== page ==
We’re back in Jakarta for a few days. Bali was an incredible experience again, five years after the last time I was there. Now it’s time to rest. Some quick thoughts on maintaining strength during travel.
Basically, I don’t have the luxury of strength training in a gym as I travel. Instead I have the luxury of travel. No desk to sit at, no car to commute in, and lots and lots of walking and moving. Still, mobility exercises are key to staying limber and keeping my tissues “flushed” with fluid. With a single exercise band and some creativity, I maintain a full range of movement practices on the road.
The points of interest for me are the hips and shoulders. These joints get tight the quickest and they’re the biggest foci of movement. This was true at home as much as during travel. Sitting all day at work and home and commute caused major stickiness there, and it was super important to mobilize with that sedentary lifestyle. However, regular walking was not a part of everyday life for me until about three months ago. So at the end of a long day of moving about on my feet, my joints and muscles start to tighten up. They want to return to their comfortable, remembered range of motion and elasticity. I’m training them to grow beyond that.
The exercise that really hits the sweet spot for me is the hip mobility stretch. By getting down in the squat position on one leg, and keeping the other leg back, I can isolate the tight points within each hip joint. Here’s an example from Las Vegas:
A variation is the table top hip stretch. It’s like the hip mobility exercise but focuses more on the outermost edges of hip range of motion. One leg is placed up on the table like a hunk of mutton, crossed in front. The other leg holds me up, foot forward and close to vertical. The stretch is initiated by pushing back with the butt. I move my torso from one side to the other, keeping it straight, to lean into different areas of tightness.
To get the shoulders freshened up, I utilize the arm dislocation exercise. It’s a silly name that doesn’t represent the actual movement well. A stick, pole, or exercise band can be used for this. Simply hold the pole with a wide double overhand grip, or palms facing down, and bring the bar overhead and backward. Don’t let go. If it’s too hard, widen the grip. You will be bringing the pole all the way back and down to your butt behind you without letting go of your grip. Then, reverse.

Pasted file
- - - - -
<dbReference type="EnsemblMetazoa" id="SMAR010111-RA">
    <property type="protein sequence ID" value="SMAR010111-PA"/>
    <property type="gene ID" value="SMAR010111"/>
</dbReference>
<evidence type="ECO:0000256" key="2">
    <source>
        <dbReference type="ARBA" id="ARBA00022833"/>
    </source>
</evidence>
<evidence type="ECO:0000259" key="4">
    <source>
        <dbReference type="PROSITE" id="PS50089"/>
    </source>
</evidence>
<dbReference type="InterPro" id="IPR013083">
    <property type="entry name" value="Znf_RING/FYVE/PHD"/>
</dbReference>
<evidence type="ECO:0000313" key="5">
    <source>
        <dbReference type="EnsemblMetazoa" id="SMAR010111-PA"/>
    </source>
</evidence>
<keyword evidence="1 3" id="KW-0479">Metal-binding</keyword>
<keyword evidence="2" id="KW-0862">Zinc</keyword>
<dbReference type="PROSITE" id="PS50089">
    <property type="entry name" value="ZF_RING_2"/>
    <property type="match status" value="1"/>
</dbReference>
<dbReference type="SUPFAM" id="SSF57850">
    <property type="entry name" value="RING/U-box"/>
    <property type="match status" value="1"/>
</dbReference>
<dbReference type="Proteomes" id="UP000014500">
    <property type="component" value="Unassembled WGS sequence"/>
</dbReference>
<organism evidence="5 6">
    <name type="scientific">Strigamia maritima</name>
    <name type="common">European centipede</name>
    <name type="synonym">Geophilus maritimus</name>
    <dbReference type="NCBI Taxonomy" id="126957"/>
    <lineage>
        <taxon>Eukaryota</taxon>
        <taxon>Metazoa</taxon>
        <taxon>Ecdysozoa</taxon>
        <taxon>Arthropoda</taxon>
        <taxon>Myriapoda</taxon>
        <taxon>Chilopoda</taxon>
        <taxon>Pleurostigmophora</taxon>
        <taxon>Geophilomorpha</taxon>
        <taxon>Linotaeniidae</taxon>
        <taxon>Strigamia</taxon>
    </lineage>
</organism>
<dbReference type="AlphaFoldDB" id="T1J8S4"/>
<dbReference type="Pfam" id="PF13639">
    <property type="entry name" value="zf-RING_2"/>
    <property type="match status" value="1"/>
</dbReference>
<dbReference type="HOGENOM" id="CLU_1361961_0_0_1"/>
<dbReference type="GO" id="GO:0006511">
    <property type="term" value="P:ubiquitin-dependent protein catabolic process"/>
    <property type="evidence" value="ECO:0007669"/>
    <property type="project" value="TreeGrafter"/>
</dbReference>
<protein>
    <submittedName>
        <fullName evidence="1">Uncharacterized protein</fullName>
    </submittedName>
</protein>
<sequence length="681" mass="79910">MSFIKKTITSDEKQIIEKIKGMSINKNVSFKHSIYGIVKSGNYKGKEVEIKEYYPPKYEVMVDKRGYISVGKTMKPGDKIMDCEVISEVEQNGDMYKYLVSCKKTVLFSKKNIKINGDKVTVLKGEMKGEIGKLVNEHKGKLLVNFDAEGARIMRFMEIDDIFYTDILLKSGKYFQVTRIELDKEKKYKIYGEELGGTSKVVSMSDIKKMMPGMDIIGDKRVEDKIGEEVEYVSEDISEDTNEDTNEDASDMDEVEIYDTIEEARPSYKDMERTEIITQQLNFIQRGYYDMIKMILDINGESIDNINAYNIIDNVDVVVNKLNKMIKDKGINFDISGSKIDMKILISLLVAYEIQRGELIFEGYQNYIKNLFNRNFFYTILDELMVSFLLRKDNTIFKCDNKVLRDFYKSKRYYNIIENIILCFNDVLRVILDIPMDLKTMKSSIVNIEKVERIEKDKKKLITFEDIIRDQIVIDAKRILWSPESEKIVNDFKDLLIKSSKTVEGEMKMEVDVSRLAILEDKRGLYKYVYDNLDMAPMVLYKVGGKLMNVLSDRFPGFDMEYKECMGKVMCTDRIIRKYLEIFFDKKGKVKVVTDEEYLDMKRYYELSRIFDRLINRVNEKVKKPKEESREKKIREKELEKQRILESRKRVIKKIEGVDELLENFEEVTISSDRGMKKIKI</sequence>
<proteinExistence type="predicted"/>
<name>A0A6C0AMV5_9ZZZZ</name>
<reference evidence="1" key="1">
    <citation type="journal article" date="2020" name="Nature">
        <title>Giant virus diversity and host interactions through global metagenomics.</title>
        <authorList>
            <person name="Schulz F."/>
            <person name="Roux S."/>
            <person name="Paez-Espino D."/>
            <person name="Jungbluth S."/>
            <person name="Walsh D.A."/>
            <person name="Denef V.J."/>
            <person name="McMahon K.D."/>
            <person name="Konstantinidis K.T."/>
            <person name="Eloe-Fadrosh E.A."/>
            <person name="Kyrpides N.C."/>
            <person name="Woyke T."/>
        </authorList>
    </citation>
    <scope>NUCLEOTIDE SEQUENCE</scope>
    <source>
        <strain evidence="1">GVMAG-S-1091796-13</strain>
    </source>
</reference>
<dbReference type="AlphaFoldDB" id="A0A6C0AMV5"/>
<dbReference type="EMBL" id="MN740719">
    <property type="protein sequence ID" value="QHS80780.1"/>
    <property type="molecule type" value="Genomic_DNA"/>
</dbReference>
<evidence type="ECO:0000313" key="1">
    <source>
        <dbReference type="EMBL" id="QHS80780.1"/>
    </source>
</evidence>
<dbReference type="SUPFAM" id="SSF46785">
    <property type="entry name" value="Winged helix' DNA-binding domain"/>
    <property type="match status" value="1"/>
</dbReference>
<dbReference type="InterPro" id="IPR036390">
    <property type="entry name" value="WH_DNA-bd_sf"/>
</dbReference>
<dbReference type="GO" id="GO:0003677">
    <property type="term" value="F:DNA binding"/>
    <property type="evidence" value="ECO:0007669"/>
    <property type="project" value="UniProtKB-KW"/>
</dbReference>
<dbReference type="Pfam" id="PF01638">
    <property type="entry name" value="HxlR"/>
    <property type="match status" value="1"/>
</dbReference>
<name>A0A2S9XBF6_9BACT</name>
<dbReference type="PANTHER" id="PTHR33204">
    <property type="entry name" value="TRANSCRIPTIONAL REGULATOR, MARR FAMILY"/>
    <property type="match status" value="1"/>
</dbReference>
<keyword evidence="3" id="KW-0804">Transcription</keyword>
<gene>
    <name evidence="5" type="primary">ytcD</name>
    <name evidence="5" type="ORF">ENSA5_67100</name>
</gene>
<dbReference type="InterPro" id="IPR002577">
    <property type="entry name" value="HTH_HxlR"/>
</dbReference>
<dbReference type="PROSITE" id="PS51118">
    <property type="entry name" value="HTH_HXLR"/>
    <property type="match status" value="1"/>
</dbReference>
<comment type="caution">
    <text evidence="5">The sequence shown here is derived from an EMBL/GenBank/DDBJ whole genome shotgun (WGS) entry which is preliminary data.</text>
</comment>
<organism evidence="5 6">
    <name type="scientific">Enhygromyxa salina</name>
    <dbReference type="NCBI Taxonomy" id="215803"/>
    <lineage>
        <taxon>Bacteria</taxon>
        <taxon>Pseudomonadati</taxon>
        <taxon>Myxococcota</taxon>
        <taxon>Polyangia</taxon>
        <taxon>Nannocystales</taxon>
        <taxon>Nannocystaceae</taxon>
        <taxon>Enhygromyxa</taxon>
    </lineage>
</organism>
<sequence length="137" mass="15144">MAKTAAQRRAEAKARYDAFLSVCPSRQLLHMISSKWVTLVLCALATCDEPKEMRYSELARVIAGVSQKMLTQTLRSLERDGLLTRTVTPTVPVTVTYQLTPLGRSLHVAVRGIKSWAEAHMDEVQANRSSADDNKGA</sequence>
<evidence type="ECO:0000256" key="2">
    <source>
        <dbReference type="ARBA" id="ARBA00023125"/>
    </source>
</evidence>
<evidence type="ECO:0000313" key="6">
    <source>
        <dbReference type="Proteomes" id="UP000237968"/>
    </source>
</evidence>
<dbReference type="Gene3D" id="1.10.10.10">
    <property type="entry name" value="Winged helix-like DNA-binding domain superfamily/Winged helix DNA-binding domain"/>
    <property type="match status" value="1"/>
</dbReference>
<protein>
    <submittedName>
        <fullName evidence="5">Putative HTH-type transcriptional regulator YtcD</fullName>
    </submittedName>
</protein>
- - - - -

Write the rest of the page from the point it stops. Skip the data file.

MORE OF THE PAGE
On the road, I have my band. It’s slightly trickier than a sturdy pole, because it stretches at the point of greatest tension. This is when my arms are in the upper back position. It can actually make it easier to do the movement, since there’s some give, but I have to make sure that my grip is consistent and I keep my wrists rigid. Otherwise, I won’t get the proper shoulder rotation. If I do it properly, I can feel a great stretch in my pecs, front shoulders, and biceps.
The big question in all this for me is, how strong am I after such a long hiatus from weightlifting?
Well, I’ve yet to test myself in the lab we call “the gym”. When I do I’ll be sure to report the results. I feel reasonably strong. I don’t know if I can shoulder 300 lbs. and squat it at the drop of a hat, but I’m pretty sure I can warm up to it within a few days.
Mobility exercises and body weight training every two or three days is keeping me fairly limber and capable. Eating as much good fat as I can afford and find helps too. This was quite manageable in Bali, where pigs are raised by farmers and are all domestic. The strict attention to preserving the breed and the largely vegetable feed produces an unparalleled pork. Whatever the various reasons that Bali is called a paradise, the luscious pork is a top marker for me.
I haven’t been strict with avoiding wheat and other sweets in the last couple of weeks. Temptation is great, and living out of inns and hotels that provide breakfast greatly distracted me. I could have had higher energy levels with a better diet, but I’ve maintained body fat and muscle composition. Keeping up the fat intake has helped.